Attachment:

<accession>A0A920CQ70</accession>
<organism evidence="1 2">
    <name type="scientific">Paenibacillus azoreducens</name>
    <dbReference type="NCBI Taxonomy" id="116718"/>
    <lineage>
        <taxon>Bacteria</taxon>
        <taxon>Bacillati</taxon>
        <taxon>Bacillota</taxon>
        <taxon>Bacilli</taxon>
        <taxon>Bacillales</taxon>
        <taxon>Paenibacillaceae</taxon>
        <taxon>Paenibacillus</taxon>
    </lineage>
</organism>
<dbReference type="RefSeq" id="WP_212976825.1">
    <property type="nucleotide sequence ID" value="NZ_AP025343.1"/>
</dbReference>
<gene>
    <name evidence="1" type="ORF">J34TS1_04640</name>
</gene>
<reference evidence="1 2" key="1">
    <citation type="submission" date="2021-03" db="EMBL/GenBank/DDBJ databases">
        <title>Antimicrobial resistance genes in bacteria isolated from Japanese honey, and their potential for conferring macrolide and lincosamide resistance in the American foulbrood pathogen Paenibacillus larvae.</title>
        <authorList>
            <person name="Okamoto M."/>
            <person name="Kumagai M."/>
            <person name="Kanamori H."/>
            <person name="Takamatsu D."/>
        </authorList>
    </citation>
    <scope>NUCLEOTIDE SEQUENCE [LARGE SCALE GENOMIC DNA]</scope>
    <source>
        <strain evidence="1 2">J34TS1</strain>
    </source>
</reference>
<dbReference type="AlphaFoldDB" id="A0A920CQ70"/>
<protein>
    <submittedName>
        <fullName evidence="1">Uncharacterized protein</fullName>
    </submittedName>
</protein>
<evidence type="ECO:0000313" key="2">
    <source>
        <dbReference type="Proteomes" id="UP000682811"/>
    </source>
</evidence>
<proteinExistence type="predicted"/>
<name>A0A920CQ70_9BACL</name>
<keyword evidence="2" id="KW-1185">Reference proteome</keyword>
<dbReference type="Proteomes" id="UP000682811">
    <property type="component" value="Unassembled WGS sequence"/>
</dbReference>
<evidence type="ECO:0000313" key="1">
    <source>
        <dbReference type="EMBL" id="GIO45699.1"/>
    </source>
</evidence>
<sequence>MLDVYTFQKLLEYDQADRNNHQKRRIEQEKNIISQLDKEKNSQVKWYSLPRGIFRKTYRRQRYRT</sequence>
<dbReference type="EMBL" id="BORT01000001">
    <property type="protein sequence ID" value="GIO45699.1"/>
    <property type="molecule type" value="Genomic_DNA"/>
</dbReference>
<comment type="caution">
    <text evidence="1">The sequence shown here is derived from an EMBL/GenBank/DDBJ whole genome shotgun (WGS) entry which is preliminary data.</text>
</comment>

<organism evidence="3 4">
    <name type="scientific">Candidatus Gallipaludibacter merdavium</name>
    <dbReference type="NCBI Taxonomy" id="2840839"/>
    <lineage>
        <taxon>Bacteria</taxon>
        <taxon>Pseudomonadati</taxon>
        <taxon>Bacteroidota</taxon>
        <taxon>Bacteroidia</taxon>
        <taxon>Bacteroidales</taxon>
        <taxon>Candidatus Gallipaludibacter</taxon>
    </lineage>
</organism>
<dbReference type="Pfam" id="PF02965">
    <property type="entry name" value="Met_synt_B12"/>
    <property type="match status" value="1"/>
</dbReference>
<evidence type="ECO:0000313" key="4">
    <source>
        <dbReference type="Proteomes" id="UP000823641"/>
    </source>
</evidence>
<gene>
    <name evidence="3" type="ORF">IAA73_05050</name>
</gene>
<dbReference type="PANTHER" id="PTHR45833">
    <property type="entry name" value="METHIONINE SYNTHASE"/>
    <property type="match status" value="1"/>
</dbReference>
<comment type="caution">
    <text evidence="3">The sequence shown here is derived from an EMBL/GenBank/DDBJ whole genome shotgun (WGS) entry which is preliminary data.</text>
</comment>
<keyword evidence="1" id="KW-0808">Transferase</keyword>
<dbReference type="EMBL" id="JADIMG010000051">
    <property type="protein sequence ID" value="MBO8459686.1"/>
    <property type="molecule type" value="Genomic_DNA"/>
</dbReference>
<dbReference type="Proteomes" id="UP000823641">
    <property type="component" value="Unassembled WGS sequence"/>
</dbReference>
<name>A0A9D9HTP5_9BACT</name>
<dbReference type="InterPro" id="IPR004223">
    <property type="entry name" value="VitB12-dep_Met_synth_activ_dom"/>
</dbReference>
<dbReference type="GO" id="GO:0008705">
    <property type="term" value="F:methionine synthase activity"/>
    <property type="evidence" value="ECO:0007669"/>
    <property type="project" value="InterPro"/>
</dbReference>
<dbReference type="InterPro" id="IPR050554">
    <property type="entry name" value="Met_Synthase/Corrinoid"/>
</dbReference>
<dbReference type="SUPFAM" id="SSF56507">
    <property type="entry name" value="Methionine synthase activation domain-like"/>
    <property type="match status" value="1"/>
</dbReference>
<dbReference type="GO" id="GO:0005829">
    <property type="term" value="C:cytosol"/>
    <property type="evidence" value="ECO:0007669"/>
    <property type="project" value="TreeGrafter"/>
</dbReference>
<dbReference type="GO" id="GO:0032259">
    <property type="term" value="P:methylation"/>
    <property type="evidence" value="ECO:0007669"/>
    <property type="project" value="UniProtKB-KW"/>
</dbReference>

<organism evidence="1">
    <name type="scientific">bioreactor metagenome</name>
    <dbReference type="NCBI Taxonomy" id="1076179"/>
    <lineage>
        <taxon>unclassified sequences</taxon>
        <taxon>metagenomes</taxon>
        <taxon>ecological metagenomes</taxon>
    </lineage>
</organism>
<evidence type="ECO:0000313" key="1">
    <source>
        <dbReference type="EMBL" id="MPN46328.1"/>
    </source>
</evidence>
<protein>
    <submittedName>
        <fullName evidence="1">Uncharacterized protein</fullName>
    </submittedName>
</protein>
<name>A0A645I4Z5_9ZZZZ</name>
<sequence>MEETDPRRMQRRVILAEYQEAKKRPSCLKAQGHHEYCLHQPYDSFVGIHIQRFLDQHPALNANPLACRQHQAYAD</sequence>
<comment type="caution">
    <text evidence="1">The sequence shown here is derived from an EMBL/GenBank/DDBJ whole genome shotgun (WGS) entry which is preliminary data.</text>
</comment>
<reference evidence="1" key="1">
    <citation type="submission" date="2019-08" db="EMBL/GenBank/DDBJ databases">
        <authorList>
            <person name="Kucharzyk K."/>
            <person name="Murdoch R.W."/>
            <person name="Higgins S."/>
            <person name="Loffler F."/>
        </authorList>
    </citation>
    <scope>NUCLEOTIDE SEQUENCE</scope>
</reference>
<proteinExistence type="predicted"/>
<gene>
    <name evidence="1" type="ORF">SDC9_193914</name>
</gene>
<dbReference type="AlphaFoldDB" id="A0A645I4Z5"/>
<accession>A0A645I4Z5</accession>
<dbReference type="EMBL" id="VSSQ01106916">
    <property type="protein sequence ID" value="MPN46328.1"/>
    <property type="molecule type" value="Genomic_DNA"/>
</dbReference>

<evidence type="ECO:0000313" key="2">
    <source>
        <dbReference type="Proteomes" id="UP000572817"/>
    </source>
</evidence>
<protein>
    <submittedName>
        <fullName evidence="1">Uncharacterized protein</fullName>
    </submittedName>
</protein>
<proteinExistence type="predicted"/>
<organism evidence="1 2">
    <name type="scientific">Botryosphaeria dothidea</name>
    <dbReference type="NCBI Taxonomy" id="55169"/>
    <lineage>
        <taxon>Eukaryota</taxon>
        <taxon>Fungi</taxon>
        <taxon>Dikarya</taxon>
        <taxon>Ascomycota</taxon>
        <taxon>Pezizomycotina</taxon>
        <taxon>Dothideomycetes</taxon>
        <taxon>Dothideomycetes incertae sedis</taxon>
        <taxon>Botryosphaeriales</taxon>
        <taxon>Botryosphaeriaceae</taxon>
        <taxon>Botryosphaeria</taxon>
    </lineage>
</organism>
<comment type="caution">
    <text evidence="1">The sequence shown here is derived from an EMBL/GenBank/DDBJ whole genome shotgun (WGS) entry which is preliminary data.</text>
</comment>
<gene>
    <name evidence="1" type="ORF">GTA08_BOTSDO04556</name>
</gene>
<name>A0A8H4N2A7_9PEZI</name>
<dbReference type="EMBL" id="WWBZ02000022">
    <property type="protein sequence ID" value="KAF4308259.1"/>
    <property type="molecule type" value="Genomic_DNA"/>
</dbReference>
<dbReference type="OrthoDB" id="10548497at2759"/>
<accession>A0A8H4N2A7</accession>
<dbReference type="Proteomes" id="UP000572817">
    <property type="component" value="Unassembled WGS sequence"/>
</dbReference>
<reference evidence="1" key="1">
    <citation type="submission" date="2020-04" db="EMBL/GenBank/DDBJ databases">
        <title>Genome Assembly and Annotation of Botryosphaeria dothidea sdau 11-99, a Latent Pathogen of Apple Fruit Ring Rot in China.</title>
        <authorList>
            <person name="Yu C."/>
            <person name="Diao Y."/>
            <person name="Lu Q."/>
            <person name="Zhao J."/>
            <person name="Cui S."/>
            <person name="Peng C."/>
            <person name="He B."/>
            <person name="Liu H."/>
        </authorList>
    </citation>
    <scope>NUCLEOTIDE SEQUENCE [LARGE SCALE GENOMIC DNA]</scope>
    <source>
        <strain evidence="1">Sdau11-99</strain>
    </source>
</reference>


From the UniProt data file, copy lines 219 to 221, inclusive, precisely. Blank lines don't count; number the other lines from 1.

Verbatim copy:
<reference evidence="1" key="1">
    <citation type="submission" date="2020-04" db="EMBL/GenBank/DDBJ databases">
        <title>Genome Assembly and Annotation of Botryosphaeria dothidea sdau 11-99, a Latent Pathogen of Apple Fruit Ring Rot in China.</title>